The Spanish precedent is indeed spreading, and as noted here previously a week ago, the Irish demand to get equitable treatment may be about to be granted:
- TROIKA CONSIDERS CHANGING IRISH BAILOUT TERMS, RTE SAYS
- BROADCASTER RTE DOESN'T CITE SOURCES FOR BAILOUT REPORT
So most likely just a trial balloon to see the European response. But why not? What is the downside: Europe blinked and now it is up to the peripherals to demand the same. Next up: Portugal, Greece (again), and again... Spain. And so on, until the socialist utopia finally does run out of other people's money.
The Troika is considering making big changes to the terms of Ireland's bailout as part of a concerted effort to organise the country's return to the markets, RTÉ News has learned.
The changes would focus on extending the repayment schedule of Ireland's bailout loans.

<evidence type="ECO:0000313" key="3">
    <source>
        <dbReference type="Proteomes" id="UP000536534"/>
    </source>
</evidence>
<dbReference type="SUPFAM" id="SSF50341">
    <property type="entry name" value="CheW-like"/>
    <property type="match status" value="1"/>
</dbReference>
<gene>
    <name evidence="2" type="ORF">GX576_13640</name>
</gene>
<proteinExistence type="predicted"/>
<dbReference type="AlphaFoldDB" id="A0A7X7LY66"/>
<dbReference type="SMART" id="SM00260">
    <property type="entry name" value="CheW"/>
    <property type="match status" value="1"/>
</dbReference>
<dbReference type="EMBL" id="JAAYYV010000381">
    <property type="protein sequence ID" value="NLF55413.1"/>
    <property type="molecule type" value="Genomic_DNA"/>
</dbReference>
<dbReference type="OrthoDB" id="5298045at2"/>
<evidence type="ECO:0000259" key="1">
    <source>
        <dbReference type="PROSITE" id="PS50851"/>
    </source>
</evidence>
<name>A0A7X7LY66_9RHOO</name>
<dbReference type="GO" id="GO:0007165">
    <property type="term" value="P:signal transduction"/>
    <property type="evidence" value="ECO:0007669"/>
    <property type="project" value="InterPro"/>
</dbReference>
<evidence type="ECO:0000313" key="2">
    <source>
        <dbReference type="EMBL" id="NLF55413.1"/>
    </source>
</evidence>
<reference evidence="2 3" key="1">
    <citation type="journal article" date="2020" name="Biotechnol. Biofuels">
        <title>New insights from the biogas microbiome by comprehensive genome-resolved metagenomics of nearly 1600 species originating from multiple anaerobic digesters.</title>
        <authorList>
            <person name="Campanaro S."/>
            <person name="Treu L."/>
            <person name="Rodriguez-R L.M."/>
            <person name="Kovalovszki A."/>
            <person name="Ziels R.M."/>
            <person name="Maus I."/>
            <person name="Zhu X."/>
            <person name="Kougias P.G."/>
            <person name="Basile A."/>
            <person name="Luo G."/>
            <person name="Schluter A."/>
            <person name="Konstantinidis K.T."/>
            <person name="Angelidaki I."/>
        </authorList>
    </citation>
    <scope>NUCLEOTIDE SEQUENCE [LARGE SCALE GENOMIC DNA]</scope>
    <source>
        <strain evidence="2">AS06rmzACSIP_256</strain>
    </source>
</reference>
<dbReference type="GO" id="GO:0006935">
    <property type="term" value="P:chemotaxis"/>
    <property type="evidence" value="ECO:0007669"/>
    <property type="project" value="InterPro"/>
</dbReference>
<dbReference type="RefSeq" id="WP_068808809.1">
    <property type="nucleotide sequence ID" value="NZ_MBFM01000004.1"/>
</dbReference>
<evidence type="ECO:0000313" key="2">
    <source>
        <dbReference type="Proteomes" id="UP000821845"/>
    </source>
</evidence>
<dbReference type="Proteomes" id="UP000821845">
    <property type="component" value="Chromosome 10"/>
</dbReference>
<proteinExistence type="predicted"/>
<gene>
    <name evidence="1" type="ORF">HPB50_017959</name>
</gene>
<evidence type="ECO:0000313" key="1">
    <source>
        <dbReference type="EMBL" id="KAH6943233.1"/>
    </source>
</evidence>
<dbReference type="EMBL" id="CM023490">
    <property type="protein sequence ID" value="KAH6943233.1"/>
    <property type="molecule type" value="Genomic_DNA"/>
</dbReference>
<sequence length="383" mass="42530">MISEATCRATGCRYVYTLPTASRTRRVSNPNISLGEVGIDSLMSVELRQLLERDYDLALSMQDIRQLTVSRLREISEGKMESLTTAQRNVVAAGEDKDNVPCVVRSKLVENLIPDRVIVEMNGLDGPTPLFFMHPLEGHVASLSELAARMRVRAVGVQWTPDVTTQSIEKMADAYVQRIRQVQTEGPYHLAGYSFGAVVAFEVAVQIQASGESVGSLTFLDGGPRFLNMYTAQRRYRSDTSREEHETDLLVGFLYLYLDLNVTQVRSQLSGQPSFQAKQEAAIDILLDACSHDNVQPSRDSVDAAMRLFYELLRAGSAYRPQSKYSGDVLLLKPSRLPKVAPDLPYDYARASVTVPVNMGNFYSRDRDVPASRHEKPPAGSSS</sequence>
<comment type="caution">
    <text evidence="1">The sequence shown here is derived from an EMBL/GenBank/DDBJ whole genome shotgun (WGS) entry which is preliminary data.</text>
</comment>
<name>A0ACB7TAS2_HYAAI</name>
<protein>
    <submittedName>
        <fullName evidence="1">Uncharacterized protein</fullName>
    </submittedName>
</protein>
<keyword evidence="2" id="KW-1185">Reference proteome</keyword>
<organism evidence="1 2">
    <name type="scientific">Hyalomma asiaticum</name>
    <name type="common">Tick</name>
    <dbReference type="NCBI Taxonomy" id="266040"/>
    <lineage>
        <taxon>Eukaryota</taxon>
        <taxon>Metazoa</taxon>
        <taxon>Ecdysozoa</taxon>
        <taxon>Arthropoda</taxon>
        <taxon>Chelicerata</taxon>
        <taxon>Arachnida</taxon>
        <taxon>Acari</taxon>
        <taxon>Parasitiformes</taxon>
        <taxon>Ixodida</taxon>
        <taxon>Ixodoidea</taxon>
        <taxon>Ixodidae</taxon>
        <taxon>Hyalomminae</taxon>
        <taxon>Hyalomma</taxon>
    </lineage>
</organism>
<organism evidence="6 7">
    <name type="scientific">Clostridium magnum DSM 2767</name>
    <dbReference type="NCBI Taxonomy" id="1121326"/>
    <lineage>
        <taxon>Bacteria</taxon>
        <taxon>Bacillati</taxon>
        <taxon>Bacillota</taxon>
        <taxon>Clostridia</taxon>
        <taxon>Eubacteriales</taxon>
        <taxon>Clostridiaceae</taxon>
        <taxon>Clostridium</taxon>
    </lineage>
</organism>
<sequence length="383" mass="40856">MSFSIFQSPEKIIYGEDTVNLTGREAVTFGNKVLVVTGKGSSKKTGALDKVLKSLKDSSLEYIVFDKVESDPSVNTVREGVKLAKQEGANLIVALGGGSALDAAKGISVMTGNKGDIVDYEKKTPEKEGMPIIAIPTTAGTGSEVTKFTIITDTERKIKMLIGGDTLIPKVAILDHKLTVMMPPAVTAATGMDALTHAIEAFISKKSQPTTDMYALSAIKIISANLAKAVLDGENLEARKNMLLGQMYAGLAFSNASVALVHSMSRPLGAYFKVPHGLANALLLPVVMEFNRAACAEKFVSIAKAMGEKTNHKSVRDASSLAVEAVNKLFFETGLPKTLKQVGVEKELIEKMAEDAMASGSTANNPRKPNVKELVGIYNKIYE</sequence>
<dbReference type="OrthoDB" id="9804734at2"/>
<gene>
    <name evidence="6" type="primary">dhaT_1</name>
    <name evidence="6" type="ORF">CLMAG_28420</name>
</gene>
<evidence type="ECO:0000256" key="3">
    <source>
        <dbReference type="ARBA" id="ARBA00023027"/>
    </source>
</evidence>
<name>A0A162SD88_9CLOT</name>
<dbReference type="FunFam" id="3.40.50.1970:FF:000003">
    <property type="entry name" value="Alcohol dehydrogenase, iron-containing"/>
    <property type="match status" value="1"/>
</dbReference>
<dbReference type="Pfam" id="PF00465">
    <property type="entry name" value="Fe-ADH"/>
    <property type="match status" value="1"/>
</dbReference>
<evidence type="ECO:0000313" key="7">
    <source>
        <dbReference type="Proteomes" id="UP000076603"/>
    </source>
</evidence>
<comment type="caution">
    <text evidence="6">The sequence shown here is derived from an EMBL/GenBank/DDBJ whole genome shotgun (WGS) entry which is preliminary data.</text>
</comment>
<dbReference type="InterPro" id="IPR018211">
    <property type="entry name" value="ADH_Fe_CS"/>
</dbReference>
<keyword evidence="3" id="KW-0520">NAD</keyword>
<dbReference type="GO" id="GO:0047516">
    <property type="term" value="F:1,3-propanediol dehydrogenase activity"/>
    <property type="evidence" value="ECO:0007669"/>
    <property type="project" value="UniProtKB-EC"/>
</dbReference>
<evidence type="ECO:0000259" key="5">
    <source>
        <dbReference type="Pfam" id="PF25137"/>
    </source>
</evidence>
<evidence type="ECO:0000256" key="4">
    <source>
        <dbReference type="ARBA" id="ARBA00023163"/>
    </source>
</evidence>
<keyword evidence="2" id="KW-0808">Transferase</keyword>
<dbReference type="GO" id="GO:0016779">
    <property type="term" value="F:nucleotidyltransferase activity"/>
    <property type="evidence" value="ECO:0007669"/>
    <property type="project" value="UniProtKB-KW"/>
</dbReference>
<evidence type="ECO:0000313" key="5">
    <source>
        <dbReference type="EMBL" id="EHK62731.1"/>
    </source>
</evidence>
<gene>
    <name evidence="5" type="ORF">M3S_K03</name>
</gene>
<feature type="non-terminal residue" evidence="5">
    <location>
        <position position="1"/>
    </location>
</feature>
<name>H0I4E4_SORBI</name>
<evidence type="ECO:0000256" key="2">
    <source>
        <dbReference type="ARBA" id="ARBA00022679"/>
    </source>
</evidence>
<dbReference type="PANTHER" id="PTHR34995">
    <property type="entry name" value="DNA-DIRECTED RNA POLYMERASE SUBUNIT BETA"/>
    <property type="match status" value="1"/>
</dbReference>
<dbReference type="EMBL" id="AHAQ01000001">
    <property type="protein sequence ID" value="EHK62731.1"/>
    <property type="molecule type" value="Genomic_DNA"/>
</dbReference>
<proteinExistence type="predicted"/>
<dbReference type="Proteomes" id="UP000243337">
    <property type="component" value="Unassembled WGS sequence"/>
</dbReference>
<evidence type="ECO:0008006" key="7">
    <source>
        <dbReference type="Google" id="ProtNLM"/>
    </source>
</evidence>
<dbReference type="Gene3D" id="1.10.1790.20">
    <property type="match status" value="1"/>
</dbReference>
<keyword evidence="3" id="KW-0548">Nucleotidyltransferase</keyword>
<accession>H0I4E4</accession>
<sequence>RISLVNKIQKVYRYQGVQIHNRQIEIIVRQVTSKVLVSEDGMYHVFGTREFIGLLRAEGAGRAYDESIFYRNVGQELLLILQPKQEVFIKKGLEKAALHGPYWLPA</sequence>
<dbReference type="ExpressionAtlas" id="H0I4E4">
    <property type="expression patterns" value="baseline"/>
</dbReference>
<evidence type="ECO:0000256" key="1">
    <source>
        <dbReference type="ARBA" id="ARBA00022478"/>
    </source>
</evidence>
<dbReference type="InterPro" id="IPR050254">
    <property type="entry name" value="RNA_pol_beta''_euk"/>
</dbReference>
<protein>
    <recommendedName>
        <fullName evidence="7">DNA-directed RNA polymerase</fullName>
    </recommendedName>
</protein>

At present Ireland's loans to the EU are an average of 15 years long.
The Troika believes the country has been sticking to its bailout targets and its cost of borrowing would be lower were it not for the worsening of the euro zone crisis.
In an effort to secure a return of Ireland to the markets, sources say the Troika is considering adjusting the terms of the country's repayments. Instead of paying back EU loans over an average of 15 years it is considering extending them to 30 years.
The issue has not yet been raised with the Irish Government or with EU leaders.
The move would amount to Ireland's official creditors taking some pain and would require political agreement.
However, Troika sources say the step is being considered in an effort to convince the markets that private sector bondholders would not be burned in future by Ireland.